Two men practicing touch-and-go takeoffs near Northeast Philadelphia Airport died today when their small plane crashed and then burst into flames.
The control tower had just told the student pilot to make a right turn, but he apparently made the turn too steep, and "went into what we call a 'stall-spin,' " Herbert Hortman, owner of Hortman Aviation Services Inc., a flight school and rental company that owns the plane, said in a telephone interview.
Hortman said the student, whom he described as above average, was making final preparations for his flight test. The instructor was a veteran pilot and had been with the company for two years, he added.
There were no signs of mechanical failure or other problems before the crash, Hortman said.
Hortman Aviation has been a fixture at the Northeast airport for decades. According to its Web site, the company has a fleet of 32 late-model planes.
The identities of the pilot and instructor were being withheld pending notification of relatives, said Jeff Moran, spokesman for the Philadelphia Medical Examiner's Office, and would not be released before tomorrow.
Federal Aviation Administration officials said the two-seat Grumman AA-1C Trainer crashed into a cargo trailer near a loading dock in the rear of a TJ Maxx warehouse, a large building settled deep in an industrial park between Red Lion Road and the northern edge of the airport's runways.
Philadelphia police said no one on the ground was injured when the plane crashed about noon.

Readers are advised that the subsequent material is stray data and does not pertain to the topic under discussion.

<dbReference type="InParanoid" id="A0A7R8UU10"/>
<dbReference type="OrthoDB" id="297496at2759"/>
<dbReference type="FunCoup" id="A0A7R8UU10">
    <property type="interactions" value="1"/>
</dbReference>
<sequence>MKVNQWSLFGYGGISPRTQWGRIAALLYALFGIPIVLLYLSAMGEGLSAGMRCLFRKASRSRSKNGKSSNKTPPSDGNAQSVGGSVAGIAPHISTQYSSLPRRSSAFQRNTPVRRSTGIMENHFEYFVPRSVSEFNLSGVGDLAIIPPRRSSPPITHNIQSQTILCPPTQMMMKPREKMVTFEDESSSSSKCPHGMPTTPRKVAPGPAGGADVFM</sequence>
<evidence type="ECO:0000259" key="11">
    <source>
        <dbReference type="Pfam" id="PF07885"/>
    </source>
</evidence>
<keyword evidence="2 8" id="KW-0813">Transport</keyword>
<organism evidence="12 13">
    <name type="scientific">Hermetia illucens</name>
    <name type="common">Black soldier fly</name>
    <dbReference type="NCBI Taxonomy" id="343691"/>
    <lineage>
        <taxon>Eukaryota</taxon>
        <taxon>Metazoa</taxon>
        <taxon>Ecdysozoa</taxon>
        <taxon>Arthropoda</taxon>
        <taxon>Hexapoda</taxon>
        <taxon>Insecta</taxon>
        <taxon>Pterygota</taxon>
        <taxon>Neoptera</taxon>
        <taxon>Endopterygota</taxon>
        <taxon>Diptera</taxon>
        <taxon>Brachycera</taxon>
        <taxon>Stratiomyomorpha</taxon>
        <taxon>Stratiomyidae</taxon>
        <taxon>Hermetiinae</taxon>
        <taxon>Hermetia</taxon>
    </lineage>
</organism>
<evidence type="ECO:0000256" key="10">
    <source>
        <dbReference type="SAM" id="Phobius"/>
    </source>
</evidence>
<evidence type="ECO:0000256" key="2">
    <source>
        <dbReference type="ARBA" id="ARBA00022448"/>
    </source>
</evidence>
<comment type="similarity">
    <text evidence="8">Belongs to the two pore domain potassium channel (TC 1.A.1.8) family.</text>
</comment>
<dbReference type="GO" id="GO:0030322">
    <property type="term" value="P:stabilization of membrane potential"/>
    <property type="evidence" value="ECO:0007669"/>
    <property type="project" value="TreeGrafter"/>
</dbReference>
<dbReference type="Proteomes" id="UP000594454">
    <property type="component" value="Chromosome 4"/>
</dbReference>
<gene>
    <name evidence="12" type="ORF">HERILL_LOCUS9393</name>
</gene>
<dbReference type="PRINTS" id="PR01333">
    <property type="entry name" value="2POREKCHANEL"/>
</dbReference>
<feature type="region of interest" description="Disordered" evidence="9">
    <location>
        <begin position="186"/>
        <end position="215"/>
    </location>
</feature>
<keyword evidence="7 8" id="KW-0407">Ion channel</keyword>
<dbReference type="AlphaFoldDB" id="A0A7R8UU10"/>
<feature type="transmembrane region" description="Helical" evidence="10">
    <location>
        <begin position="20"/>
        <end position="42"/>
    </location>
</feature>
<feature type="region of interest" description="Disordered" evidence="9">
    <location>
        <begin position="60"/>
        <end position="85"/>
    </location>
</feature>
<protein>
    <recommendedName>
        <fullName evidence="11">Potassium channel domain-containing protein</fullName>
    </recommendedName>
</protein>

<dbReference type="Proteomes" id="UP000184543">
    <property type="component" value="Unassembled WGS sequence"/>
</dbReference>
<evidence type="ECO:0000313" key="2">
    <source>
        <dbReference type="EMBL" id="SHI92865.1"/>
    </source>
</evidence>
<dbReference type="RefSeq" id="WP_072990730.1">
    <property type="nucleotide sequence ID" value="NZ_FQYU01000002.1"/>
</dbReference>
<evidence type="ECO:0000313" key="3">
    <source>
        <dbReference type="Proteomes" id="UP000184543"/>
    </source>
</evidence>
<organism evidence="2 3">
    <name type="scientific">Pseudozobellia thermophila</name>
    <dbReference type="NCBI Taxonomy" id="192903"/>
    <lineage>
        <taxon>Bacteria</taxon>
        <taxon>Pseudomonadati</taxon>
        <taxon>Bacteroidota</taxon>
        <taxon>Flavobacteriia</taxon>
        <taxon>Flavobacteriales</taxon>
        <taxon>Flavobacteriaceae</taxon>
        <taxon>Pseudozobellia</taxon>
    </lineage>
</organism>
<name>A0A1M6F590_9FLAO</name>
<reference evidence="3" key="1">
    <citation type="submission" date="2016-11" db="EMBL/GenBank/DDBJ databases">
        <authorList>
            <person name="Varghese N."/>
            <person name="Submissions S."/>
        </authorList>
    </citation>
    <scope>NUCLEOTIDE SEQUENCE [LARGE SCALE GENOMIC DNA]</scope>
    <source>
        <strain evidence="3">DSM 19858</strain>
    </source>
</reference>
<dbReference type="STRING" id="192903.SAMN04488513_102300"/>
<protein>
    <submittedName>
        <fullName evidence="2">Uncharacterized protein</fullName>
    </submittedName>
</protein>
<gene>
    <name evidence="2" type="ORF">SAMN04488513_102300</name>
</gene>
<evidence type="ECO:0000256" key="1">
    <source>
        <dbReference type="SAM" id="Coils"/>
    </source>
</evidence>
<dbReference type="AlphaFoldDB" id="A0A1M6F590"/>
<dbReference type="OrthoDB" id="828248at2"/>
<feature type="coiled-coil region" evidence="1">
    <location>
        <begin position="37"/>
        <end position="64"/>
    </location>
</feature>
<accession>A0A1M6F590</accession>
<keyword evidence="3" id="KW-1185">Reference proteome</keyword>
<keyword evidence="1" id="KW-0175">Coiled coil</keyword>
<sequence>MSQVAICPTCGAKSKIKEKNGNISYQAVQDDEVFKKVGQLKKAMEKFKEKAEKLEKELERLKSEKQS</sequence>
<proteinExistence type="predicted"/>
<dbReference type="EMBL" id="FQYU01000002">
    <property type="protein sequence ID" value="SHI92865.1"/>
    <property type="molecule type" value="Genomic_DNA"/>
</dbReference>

According to Jim Peters, an FAA spokesman in Jamaica, N.Y., the pilot of the plane - a single-engine fixed-wing plane manufactured in 1977 - was practicing takeoffs and landings when it crashed at 11:58 a.m.
Peters said the pilot did one successful touch-and-go on Runway 24, the longer of the runways, at the northeast end of the 1,153-acre airport.
Because of a wind shift, Peters said, the pilot moved to Runway 33, which approaches from the southeast. The pilot made one touch-and-go on 33 and was going to do a second. Peters said there was a discussion between pilot and control tower to orient the plane to the air-traffic pattern, and then the crash occurred.
The National Weather Service reported that the wind was blowing at around 10 m.p.h. at the time of the crash.
Police said the plane appeared to touch down in the rear parking lot of the TJ Maxx warehouse and then skidded into a line of trailers and burst into flames.
Officials from TJX Cos., the Framingham, Mass., company that owns the Marmaxx Group division and the warehouse in Northeast Philadelphia, could not be reached for comment about the extent of property damage.